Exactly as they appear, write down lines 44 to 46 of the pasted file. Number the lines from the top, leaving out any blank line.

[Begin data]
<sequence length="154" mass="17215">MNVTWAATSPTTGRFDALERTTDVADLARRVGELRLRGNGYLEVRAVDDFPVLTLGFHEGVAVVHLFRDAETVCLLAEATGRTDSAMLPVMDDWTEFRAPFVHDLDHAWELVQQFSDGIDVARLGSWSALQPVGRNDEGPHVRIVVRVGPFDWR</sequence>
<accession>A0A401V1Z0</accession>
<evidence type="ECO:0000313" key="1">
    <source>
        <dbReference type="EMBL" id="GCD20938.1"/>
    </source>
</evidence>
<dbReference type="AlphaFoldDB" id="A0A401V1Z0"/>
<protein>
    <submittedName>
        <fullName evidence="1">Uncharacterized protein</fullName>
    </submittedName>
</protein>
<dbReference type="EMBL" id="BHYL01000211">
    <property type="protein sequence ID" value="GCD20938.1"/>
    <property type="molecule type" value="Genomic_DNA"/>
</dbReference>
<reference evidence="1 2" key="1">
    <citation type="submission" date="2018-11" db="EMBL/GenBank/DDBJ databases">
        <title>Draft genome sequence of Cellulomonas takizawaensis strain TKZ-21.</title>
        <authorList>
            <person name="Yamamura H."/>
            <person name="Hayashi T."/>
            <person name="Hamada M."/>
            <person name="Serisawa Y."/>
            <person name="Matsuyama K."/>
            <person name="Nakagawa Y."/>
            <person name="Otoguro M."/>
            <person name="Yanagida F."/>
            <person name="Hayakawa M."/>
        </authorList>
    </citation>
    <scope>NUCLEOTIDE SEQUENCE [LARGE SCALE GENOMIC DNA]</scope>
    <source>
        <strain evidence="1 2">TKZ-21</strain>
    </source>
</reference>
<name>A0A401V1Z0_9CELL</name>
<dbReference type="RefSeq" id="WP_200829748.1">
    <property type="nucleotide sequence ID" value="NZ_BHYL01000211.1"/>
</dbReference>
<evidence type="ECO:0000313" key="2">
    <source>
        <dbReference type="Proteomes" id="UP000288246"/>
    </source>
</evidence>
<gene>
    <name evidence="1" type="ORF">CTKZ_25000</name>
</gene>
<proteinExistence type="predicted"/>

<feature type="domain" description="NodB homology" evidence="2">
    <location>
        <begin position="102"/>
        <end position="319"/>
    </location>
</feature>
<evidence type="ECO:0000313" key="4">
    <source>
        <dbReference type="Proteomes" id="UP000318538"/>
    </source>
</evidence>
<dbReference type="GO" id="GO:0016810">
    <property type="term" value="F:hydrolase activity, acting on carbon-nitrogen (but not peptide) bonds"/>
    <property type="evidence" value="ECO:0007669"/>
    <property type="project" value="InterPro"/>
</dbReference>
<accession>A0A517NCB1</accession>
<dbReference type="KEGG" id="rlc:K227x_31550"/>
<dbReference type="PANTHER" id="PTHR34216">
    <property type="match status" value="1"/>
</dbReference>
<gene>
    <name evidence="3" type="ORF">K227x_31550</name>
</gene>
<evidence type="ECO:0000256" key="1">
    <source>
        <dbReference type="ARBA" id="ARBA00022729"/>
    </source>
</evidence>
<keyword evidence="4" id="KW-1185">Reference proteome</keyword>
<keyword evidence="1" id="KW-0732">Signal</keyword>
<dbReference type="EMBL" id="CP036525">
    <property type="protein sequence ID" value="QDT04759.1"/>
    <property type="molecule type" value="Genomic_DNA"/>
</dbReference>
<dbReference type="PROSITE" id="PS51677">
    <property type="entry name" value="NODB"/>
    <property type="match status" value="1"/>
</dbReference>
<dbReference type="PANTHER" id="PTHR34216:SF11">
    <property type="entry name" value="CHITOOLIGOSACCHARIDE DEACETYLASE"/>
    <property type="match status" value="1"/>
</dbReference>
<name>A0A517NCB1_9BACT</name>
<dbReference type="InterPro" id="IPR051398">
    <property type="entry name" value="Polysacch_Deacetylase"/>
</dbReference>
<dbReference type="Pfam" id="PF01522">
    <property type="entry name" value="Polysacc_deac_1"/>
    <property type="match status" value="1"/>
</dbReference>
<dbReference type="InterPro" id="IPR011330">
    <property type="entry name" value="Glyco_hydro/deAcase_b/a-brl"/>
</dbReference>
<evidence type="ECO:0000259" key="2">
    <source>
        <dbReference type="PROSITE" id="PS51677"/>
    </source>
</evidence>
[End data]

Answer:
        <dbReference type="Proteomes" id="UP000288246"/>
    </source>
</evidence>